• Identify your skills and abilities (as in No.2), and match these to goals you would like to achieve. This way you play to your strengths…..why would you want to do anything else?

By all means, seek inspiration in others, in their achievements and the examples they set – but in doing so give full credit to your own abilities. In aiming for your goal, ensure you do it your way and for your reasons. The keys word here is AUTHENTICITY, which will check negative comparisons at every turn.

CONFIDENCE BOOSTER No.2: Is Failure an Option?


The fact of the matter is that if you are reading this and are a member of the human race you will make mistakes, maybe even the odd howler, I guarantee it. The secret is to accept this fact and cut yourself some slack – but I am not asking for any more or less than you would a good friend or work colleague.



If you suffer with issues of self confidence (and most of us do at different times), and if you are prone to working yourself over for making mistakes, you can set yourself a whole set of unnecessary challenges:

  • Reluctance to take risks
  • Stifling your abilities
  • Ignoring your achievements while highlighting your failures



  • Write a memo to yourself listing your abilities, which will be a matter of public record and fact – so that not even you can dispute them. Don’t roll your eyes….do it.
  • Note down your past successes – as you may well have buried them beyond normal daily recall. Get them out, dust them off and put them on display (this is for your benefit, not ours, as it will be you that cannot see them).
  • Check out what some of the most successful people in history have said about failure – in particular our greatest scientists, who reached the heights of achievement through trial & ERROR – get it?

There’s nothing wrong with striving for perfection and having to make do with mere excellence. The trick is not avoiding making mistakes or failing – it is in doing so and using that stumble as a lesson & not as a source of corporal punishment!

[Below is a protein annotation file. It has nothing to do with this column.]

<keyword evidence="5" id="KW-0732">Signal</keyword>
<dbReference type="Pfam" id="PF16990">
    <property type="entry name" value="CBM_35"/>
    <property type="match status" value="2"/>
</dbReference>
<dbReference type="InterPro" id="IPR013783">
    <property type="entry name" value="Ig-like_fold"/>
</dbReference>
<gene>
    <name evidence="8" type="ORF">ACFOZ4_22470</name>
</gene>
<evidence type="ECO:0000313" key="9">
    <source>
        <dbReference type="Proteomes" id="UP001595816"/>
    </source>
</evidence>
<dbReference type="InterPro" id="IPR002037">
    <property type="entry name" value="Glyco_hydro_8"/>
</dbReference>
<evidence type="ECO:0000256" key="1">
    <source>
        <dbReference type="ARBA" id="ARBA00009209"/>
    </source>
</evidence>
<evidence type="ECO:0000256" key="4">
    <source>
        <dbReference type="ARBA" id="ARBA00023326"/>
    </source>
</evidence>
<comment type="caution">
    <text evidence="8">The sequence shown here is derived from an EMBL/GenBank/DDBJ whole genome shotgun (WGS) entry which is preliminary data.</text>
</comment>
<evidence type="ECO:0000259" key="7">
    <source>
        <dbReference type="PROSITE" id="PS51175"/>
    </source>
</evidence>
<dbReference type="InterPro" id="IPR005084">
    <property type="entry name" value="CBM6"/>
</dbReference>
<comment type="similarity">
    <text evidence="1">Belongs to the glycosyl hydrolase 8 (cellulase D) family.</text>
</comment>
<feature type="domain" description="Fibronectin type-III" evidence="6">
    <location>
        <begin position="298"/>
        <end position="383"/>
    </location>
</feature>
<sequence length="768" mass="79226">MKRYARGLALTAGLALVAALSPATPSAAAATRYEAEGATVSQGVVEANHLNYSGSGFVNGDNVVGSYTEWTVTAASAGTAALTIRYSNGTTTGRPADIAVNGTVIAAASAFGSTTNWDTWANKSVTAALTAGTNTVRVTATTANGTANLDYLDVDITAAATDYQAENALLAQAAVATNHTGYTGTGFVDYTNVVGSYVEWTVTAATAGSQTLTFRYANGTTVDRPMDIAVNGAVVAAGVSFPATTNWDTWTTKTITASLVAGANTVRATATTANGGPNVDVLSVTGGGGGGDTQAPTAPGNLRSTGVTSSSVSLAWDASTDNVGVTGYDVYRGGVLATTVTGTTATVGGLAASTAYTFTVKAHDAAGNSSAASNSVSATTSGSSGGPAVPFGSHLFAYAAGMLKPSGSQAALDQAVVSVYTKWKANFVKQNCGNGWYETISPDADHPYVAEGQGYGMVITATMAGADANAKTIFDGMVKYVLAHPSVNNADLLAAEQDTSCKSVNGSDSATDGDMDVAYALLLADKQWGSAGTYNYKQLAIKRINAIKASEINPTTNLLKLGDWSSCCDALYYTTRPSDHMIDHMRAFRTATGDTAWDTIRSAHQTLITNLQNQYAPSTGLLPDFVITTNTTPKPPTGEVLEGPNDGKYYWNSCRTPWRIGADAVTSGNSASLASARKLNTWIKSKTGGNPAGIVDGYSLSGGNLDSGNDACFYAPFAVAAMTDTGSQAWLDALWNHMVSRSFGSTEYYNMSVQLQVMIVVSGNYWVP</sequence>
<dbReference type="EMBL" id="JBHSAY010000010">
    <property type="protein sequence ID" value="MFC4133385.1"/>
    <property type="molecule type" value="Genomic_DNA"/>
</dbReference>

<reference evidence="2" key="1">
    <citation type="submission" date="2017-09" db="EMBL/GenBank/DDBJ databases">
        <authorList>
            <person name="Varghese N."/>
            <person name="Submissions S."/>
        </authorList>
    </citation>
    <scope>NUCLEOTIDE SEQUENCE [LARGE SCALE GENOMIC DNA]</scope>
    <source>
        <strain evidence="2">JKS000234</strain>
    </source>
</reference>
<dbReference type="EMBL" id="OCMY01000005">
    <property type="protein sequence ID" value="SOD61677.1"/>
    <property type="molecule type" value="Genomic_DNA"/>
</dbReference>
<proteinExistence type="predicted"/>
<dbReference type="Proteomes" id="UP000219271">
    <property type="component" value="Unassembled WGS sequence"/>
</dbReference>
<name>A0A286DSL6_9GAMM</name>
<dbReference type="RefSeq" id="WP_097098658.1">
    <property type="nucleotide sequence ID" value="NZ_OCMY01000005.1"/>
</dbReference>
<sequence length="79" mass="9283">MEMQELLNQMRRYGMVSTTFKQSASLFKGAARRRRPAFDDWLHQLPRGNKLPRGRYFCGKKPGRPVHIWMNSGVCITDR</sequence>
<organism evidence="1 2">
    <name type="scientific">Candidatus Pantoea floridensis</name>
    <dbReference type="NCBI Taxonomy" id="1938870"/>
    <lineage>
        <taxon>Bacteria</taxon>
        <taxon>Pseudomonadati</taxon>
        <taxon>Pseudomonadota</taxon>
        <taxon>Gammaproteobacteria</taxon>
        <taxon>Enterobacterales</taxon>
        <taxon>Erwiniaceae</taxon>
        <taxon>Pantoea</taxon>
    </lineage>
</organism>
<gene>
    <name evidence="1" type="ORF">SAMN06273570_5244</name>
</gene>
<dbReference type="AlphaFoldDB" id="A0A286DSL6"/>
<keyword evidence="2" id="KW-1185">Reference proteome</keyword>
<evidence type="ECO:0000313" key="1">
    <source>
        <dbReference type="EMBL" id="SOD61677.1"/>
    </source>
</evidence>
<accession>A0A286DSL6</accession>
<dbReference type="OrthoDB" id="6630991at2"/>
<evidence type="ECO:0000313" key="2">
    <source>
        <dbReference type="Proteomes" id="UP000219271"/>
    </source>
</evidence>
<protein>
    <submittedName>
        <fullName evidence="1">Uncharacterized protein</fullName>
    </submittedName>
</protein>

As a coach I have to be able to listen – this may sound all very obvious, right? But there’s listening and then there’s ACTIVE listening. This is a skill that is not only fundamental for any coach, but it is also an essential skill for any meaningful interaction be it in our lives at work, with our friends or at home.

According to the International Coaching Federation’s core competencies, active listening is:

“The ability to focus completely on what the client is saying and is not saying,

to understand the meaning of what is said in the context of the client’s desires

and to support client self expression.”


As a member of the ICF, this skill is not only a core competency (the fundamental skills of life coaching) but is practically an article of faith emphasized in all our training and our CPD going forward.




Being Present

I become fully present and ‘in the moment’ with whoever I’m in discussion with – to the exclusion of all else. This is irrespective of whether we are having a discussion in a consultation room, or in a bustling hotel foyer


Get ALL the information

Active Listening distinguishes and ‘reads’ on just the words, but also the emotions, the tone of voice and the body language. All of these inform the flow of information and the quality of our work together


The agenda is yours!

It ensures the agenda is being set by you – by adhering to what I am hearing, seeing and sensing  you are not going to be fit into any pre-prepared behavioural models. What you say will dictate and direct what happens next and where our journey takes us.


Follow what’s being said

It prevents the mind from running ahead of what is actually being said. If we do that, then we’re not listening properly and focusing on the present discussion. Instead we are over thinking and analysing to the detriment of the discussion.


Clarity for both of us

‘AL’ develops understanding and gets to the heart of the main issues in a way that produces remarkable trust and clarity in areas which may have been obscured in the past.


What people are REALLY thinking

This may not come immediately. Openess and candour can give vital and valuable information – what people have to say is the clay with which we have to work.


It is as important to understand a person’s strengths and potential for greatness as well as observing their challenges and vulnerabilities – the whole picture has to inform the discussion and, of course, the conclusions.



Mindfulness practice, both formal and informal, makes all of the above that much more natural and easily available. The ability to maintain a high state of awareness in the moment, and without judgement, helps to take the skill of Active Listening to another level – but that’s a whole new topic….


I maintain that people already have everything they need to make positive, lasting change for the better in their lives. If proper attention and awareness is paid to what is being said – this will provide us both with all the raw material we need on which to build a rewarding and successful coaching relationship.